Will Backman has put up a new, 6 minute BSDTalk episode, where he asks for suggestions on live streaming while visiting NYCBSDCon and also for ideas for his new hardware.
I did not realize this is possible: you can rename your network interfaces.Â This example uses FreeBSD, but it translates to DragonFly.Â Â (via)
Also, Giorgos Keramidas has written up his experience getting his FreeBSD system moved from one laptop to another – useful steps to know, plus on DragonFly you could use cpdup to copy wholesale. (via)
Sepherosa Ziehau has added the ids for the JMicron JMC250 and JMC260, both PCIe Ethernet chipsets.Â Strangely, the lower model number is gigabit, while the higher number is 100Mbit, if I read my searching correctly.
DragonFly 2.0.1 is going to be rolled this Wednesday, so if there’s anything you need in there, speak up.
Software Freedom Day is September 20th.Â It’s a “worldwide celebration of Free and Open Source Software” – check to see if there’s an event happening in your city.Â (via)
Apparently, there’s some changes happening to DRI (the project, not just what’s in DragonFly). This may make it better or worse for any platform that isn’t Linux to keep up with the new code.Â Check the comments on that story for a variety of opinions.
(Linked by Hasso Tepper on #dragonflybsd on EFNet)
I’ve seen plenty of graphs, but this one describing BitTorrent performance on a FreeBSD cluster is surpisingly pretty, perhaps because of the scale.
(Spotted by sjg on #dragonflybsd on EFNet.)
Undeadly has an brief, interesting article up, written by Mitja MuÅ¾eniÄ, describing the OpenBSD releasing process.Â Worthwhile reading if you are involved in any sort of release cycle.
This Digest turned 5 a little while ago, and here’s another milestone: this is post 3,001.Â There’s 1,300 comments or so, too.
If you are running bleeding edge DragonFly, and you don’t mind panicing your system, Sepherosa Ziehau has made some changes.Â Specifically, if you see messages on your console about rtfree_remote(), set net.route.remote_free_panic to 1 and post a link to the resulting coredump.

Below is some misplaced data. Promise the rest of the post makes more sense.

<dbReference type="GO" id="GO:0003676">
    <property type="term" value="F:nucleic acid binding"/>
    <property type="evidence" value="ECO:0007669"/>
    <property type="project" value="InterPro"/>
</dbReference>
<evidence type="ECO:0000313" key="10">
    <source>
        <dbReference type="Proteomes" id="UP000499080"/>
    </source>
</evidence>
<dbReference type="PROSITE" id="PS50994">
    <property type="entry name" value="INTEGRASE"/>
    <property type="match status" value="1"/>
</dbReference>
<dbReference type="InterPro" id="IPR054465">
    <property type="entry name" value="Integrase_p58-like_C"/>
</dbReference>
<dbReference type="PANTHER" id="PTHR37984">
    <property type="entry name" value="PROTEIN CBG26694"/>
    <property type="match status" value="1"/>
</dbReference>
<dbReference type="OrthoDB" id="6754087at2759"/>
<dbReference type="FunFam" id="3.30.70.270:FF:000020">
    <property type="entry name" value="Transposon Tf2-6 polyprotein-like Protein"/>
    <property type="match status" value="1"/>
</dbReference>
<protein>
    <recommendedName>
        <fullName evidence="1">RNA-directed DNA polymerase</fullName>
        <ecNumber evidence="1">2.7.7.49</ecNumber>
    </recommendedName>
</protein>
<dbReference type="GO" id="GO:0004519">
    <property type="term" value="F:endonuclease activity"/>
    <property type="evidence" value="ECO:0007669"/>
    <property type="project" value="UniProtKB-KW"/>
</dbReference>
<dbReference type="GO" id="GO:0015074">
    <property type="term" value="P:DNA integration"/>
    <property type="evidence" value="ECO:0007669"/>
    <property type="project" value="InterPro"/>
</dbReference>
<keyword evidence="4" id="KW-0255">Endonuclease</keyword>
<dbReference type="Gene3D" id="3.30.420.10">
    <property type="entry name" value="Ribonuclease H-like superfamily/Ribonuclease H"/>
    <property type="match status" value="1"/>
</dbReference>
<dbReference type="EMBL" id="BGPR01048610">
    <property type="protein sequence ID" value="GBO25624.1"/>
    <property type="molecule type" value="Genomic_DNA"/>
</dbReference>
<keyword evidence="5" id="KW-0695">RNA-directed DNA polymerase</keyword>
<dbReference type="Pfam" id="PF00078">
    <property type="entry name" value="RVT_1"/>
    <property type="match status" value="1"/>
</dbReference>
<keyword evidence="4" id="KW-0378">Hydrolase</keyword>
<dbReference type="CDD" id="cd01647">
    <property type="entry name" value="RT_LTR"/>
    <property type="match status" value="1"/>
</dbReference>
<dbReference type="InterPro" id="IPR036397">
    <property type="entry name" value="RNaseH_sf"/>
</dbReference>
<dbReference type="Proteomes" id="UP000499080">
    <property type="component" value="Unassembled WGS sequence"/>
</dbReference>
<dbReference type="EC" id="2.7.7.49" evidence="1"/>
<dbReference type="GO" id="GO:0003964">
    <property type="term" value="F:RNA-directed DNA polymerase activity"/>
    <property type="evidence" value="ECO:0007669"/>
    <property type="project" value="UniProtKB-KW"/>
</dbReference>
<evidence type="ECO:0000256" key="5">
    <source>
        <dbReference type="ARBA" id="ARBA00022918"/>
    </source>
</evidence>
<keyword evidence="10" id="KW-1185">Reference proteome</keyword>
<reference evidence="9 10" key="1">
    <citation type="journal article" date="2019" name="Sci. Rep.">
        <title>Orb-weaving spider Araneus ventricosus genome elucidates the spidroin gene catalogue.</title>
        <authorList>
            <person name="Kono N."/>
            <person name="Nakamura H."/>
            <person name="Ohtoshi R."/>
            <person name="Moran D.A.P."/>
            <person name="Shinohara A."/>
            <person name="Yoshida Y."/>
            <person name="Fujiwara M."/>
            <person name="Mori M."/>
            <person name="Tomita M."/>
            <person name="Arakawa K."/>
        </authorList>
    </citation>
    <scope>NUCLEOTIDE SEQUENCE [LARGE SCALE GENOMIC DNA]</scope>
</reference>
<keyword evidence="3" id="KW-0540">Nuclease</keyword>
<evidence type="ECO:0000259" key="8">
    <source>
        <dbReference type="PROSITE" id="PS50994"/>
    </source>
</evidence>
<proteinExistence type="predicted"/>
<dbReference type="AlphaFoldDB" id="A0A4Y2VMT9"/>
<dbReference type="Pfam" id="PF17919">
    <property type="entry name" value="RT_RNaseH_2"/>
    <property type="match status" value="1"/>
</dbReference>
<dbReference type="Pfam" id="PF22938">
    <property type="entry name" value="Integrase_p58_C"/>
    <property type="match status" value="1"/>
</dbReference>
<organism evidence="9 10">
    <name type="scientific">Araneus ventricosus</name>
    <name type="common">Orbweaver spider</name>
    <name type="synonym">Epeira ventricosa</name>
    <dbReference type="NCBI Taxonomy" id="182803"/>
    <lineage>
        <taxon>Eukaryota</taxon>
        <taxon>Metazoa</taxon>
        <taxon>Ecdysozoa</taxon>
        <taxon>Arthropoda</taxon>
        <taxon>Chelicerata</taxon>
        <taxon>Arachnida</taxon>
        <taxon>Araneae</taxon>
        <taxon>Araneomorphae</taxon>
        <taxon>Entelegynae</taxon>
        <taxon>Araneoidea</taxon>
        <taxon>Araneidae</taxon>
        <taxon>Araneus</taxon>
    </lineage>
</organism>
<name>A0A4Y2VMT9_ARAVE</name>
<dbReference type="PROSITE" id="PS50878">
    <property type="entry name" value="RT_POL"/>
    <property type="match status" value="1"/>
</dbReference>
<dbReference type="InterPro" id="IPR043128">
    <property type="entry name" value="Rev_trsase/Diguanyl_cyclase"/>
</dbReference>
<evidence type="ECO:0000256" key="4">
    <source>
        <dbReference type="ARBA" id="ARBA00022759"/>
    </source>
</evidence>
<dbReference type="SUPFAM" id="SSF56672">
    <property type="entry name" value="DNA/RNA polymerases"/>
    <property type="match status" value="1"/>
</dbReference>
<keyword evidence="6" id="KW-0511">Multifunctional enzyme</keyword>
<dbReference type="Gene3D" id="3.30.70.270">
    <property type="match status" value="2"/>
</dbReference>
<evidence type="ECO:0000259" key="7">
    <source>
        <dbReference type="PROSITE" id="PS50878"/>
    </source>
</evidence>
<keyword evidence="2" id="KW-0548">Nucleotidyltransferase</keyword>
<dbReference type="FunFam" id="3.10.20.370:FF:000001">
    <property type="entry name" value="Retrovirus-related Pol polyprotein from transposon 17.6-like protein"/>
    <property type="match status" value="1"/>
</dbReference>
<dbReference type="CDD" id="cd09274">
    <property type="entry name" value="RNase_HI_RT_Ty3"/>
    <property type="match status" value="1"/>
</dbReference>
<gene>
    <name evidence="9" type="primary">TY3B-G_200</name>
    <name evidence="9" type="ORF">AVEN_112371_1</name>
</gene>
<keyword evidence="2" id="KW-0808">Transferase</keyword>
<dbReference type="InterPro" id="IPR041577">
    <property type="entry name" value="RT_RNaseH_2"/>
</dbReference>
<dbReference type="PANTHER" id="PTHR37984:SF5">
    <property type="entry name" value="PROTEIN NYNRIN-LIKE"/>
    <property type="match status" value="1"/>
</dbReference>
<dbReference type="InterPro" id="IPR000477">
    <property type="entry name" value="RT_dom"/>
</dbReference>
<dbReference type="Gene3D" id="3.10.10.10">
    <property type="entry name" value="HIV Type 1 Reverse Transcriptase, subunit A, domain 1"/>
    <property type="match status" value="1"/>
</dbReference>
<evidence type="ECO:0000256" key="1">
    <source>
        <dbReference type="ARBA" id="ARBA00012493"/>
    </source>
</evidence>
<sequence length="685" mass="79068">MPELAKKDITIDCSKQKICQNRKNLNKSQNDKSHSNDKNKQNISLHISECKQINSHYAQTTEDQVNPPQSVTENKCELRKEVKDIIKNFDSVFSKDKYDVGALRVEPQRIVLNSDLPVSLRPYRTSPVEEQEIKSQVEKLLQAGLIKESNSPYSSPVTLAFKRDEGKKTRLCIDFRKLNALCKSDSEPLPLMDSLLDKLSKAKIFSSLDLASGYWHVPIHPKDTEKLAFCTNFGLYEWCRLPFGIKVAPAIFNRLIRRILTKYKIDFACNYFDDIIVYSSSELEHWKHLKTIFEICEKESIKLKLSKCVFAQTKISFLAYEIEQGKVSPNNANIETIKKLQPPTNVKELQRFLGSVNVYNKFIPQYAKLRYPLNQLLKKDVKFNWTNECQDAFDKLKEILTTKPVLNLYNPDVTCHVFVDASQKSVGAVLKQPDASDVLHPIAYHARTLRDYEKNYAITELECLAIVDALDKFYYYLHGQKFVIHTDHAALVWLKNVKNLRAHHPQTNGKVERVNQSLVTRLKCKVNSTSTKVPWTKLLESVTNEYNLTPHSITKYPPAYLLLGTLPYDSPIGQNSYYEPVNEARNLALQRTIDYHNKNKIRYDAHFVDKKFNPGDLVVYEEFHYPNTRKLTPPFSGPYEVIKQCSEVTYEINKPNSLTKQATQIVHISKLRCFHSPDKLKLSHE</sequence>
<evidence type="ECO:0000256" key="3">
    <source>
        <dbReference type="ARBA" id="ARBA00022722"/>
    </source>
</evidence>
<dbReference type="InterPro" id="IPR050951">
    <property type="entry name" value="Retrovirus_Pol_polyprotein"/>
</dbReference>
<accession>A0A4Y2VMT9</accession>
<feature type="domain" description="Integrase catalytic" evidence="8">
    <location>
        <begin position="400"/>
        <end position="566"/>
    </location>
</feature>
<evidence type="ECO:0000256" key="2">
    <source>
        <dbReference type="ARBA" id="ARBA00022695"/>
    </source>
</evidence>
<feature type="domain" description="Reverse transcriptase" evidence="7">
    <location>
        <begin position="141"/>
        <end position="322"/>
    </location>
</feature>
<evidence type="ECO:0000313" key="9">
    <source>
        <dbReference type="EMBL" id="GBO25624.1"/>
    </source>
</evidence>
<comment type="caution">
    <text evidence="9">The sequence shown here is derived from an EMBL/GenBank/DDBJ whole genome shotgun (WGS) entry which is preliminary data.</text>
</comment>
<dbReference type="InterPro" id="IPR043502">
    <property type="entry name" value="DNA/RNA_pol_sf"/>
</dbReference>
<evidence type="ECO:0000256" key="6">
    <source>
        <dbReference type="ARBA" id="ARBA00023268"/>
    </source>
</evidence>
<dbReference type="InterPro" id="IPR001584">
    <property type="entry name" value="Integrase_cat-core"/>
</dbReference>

Hasso Tepper has supplied a patch to sysutils/pciutils that lets it compile on DragonFly; this means you can check the state of your devices and see if they are actually powered down.
The Summer of Code samples from all the DragonFly participants are available now on the Google Code-hosted site.Â Visit the Downloads section to get the tarballs.
Matthew Dillon made some changes to the scheduler; his commit message has some interesting details.
The 2008Q2 packages collection on pkgbox.dragonflybsd.org has been rebuilt and updated by me; any new binary packages should appear at a mirror soon.
Hasso Tepper has another power patch; this one to turn off PCI devices when the corresponding module is unloaded.Â This can make laptops cooler by turning off the sound or network, for instance.Â It has been commited, though you need to tweak a sysctl to enable it.
The NYCBSDCon 2008 schedule is up.Â Will Backman, of BSDTalk, will be there, and there will be BSD Certfication exams.Â Among other presentations, a certain Matthew Dillon will be talking about Hammer.Â (via Dru Lavigne)
Thomas Klausner is removing qt1 and qt2 from pkgsrc.Â If you’re using one of the few applications that still require them, tell him before the 14th.
This sentence caught my eye from a recent commit by Sepherosa Ziehau: “it accidentally doubles the current lo0 performance“
Peter Avalos has updated OpenSSL to version 0.9.8h, which fixes “two moderate security flaws“.Â The original diffs came from Andras Voroskoi.
Hasso Tepper has committed Dashu Huang’s “RFC3542 support” Summer of Code project.